Día De Los Muertos – Drinks&Co
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DÌA DE LOS MUERTOS (DAY OF THE DEAD) X OLMECA ALTOS

Written by: Rebecca Fok
Updated: November 9, 2018
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D ia de los Muertos’ directly translates into Day of the Dead’ in English and as blood-curdling as it sounds, it is a famous Mexican festival that has a joyous loving backstory. Considered by many as the Mexican equivalent of the Jewish festival, Sukkot, or Halloween, Dia de los Muertos begins on October 31 and runs through to November 2. It is a special time for the living to commemorate and celebrate those who have passed on.

If you want to embrace Mexican culture, then do as the Mexicans do; dance to eargasmic tunes, dig into scrumptious tacos and indulge in the best tequila. Read on to learn how the locals and foreigners did just that during the biggest and deadliest Dia de los Muertos celebrations that took place at the F1 Pit Building earlier this month.

A SPECIAL TIME FOR THE LIVING TO COMMEMORATE AND CELEBRATE THOSE WHO HAVE PASSED ON
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1.

Olmeca Altos Booth

It’s never appropriate to have a Mexican party without Tequila! The Olmeca team was prepared from the get-go; planning a launch for their Tequilas right where the party was: DIA DE LOS MUERTOS 2018. Inspired by Altos Blanco, the Tequila Booth set-up was predominantly turquoise in colour, perfectly matched with wooden furniture alongside potted plants and ornaments depicting the Day Of The Dead.

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3.

Band

Tequila: checked! What next? Musica Mexicana of course! Introducing the renown Ireson Latin Band, a group of talented musicians who are no strangers to the Latin scene here in sunny Singapore. Adults and children alike were showing off their salsa and cumbia moves while the band played away into the night. Need more traditional Mexican music? Sure! These talented musicians can kill a reggaetón tune or traditional Mariachi performance anytime.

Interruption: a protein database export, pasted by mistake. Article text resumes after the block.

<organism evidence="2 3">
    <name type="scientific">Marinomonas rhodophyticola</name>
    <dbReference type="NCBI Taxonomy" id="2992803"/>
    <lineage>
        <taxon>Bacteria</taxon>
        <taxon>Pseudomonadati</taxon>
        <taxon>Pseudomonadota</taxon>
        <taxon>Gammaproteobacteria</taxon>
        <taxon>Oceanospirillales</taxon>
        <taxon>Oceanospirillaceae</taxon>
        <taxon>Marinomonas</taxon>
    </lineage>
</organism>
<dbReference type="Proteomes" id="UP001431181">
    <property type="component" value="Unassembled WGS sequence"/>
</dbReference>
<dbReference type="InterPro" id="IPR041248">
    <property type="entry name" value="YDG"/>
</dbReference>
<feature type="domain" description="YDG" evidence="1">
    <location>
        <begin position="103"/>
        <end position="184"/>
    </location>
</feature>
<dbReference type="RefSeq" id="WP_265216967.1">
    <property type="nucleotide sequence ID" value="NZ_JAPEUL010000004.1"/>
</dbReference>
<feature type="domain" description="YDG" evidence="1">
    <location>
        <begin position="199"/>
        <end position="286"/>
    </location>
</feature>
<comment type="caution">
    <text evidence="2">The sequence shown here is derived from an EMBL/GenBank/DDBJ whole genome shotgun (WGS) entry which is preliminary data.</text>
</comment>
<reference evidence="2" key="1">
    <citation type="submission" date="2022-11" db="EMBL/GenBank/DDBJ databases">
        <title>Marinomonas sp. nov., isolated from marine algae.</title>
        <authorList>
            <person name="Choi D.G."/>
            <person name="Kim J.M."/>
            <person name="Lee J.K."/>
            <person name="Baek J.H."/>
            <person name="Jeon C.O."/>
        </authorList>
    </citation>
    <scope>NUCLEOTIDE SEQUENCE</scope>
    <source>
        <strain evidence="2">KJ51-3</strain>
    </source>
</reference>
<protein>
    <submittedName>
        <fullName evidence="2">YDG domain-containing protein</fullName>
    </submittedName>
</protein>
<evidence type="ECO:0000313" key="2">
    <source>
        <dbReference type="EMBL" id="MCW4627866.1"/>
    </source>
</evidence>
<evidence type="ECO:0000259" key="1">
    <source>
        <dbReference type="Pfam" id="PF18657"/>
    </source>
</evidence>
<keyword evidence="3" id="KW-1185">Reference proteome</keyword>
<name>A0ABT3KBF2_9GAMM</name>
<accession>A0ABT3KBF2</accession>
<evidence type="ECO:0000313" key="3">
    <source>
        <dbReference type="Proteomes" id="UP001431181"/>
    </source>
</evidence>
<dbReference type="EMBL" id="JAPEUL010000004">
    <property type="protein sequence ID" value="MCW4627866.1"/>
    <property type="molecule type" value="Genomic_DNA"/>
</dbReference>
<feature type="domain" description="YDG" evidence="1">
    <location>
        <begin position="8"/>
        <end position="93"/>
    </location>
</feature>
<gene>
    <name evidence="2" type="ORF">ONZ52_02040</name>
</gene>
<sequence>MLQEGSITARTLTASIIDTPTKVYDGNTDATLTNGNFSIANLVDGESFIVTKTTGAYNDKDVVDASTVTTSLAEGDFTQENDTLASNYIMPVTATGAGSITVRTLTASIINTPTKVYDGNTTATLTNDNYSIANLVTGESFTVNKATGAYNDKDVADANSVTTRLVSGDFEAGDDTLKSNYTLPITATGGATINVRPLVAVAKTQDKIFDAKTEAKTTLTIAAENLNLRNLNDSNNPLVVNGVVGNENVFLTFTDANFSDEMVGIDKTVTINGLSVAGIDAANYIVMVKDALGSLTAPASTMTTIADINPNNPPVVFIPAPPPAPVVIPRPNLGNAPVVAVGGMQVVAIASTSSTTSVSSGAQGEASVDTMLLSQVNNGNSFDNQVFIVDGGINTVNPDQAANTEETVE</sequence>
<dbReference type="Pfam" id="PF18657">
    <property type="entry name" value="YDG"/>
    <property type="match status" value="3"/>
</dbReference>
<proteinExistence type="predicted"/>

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2.

Sugar skull face painting

Another highlight was the Sugar Skull face painting. Sugar Skull painting was made popular after a man named José Guadalupe Prosada created a print of a figure called La Calavera Catrina ("The Elegant Skull"). The artwork depicted a woman with a skull for a face and was originally made to mock the Mexican upper-class female. The name has since evolved into 'sugar skull' in recent times and has become the most familiar symbol of the Day of the Dead/ DIA DE LOS MUERTOS. EVENT-GOERS painted their faces as calacas and calaveras (skeletons and skulls) and many dress up as Catrina to commemorate this special occasion.

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4.

Mexican food delights

Tacos, burritos, enchiladas! Thanks to the amazing food stalls present, the bustling crowd was spoilt for choice; from Halal desserts to authentic Mexican delights, the hungry event-goers’ insatiable appetites were satisfied. Strings of Señoritas and Señor were grinning from ear to ear as they strolled along the stretch of food booths set up by Senor Tacos, Park Bench Deli, Penny University and etc.

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4.

Traditional storytelling by renown Valentina Ortiz

Well-known storyteller, Valentina Ortiz was flown in specially for this festival. Donned in a while flowy dress, Valentina captivated the children with her vivid interpretation of the story behind DIA DE LOS MUERTOS A.K.A the Day of the Dead.

The thing with outdoor events is that you can never be fully prepared for a downpour and that was just what happened during the festival. THANKFULLY for everyone, the Olmeca Altos booth had a shelter to save the day. Not only many of the event-goers were spared from the merciless rain, the cosy crowd also kept warm with free tequila shots and an array of intoxicating tequila cocktails and slushies concocted by Altos’s brand ambassador, Rhyse and his team of tipple experts.

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